Tag Archives: Treat Dreams

DETROIT: Kahn Artist…

24 Mar

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We’re at Lawrence Technological University’s Detroit Center for Design + Technology in Midtown. The 30,000 sq. ft. building rose from a long-empty lot in 2014; it was one of the first new structures built as part of the redevelopment of the Woodward Corridor. This building is home to the Architecture and Design programs; classrooms and meeting space allow for co-working and collaboration between students, faculty, designers and professionals.   The star attraction today is Albert Kahn At The Crossroads: The “Lost” Belle Isle Aquarium and Horticultural Building Blueprints. I’m very excited, you see, these particular blueprints are made from the original 1901 architectural drawings used to build the structures; they are the only known surviving copies of the originals and have been kept in private hands. The blueprints lead the way for the Belle Isle Conservancy’s continuous  renovation  of the aquarium and conservatory.

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We talk about Albert Kahn a lot on DetroitDvotion, he was the ‘architect of Detroit’. He is the foremost American industrial architect of his day, he revolutionized the design of industrial buildings around the world. Together with his engineer brother Julius, they developed a new style of construction using re-inforced concrete instead of wood in factory walls, roofs and supports. Kahn helped to create industrial America; designing more than 1,000 buildings for Ford, several 100 for GM, he designed 500 factories in the Soviet Union not to mention the many commercial, institutional and residential structures here in Michigan. Here’s a smattering of his buildings: The Fisher, Edsel and Eleanor Ford House, Packard Plant, Temple Beth-El (now the Bonstelle) SS Kresge World HQ, Cranbrook House, Detroit Athletic Club, Willistead Manor, Russell Industrial Center and multiple structures on the University Of Michigan campus in Ann Arbor. That’s just the tip of the iceberg…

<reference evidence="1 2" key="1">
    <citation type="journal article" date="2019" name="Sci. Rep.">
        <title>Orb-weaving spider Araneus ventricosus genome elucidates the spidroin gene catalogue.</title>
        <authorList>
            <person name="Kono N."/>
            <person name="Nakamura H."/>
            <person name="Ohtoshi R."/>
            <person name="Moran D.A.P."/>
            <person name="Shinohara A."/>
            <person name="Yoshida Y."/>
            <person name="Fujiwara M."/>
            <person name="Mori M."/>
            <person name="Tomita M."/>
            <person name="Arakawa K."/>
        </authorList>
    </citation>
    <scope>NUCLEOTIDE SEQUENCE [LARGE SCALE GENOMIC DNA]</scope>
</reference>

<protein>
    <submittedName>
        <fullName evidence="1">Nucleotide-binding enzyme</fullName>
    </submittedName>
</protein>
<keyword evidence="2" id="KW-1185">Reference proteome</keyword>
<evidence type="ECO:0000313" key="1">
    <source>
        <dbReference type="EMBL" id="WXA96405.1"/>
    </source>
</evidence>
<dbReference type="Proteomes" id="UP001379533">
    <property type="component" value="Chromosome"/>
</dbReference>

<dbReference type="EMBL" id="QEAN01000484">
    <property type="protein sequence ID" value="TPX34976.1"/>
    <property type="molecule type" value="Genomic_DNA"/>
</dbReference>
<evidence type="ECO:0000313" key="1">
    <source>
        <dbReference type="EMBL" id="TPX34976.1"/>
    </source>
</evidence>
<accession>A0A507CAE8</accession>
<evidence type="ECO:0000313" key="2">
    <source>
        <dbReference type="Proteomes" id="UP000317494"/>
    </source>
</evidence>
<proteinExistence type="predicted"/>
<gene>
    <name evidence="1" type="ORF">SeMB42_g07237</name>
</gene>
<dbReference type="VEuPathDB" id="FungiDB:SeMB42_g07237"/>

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We step inside the gallery, white-legged tables are covered with black cloths, we have the place to ourselves, we head up the stairs to have a look around. Long work tables sit empty in conference rooms, drawings are tacked to walls, scale buildings are in the process of being assembled. We are surrounded by glass and windows, like we’re sitting in a nest above Woodward. From the landing we can look out over the gallery, let’s take a look at those blueprints. One by one we take the cloths off the tables revealing the original blueprints under glass. We study the North and South Elevation of the buildings, the entrance of the Beaux Arts style aquarium with its spectacular pillars and carvings. Opened in 1904 this is the oldest public aquarium in North America, it is also the oldest aquarium/conservatory combo in the world. How’s this for cool; the basement of the aquarium served as a speakeasy during prohibition!

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The conservatory was originally called the Horticultural Building, this is how it is referred to on the blueprints. The oldest continually running conservatory in the U S, it was modeled after great garden pavilions of the late 19th century, specifically the Crystal Palace and Palm House at Kew Gardens in London. Moving from print to print we take in architectural ornamentation long missing from the horticultural building. Sections of the cornice, palm house, vestibule and lantern of the Palm House are all familiar to us, I really like the one of the dome. One of the drawings reveals the walkway that once connected the two buildings, the conservancy hopes to restore it making it possible to go from building to building without ever stepping outside. Black and white photos show construction of the structures from 1902, I stare at the frame of the dome before the glass was installed, another shows the progress of aquarium rotunda, fascinating!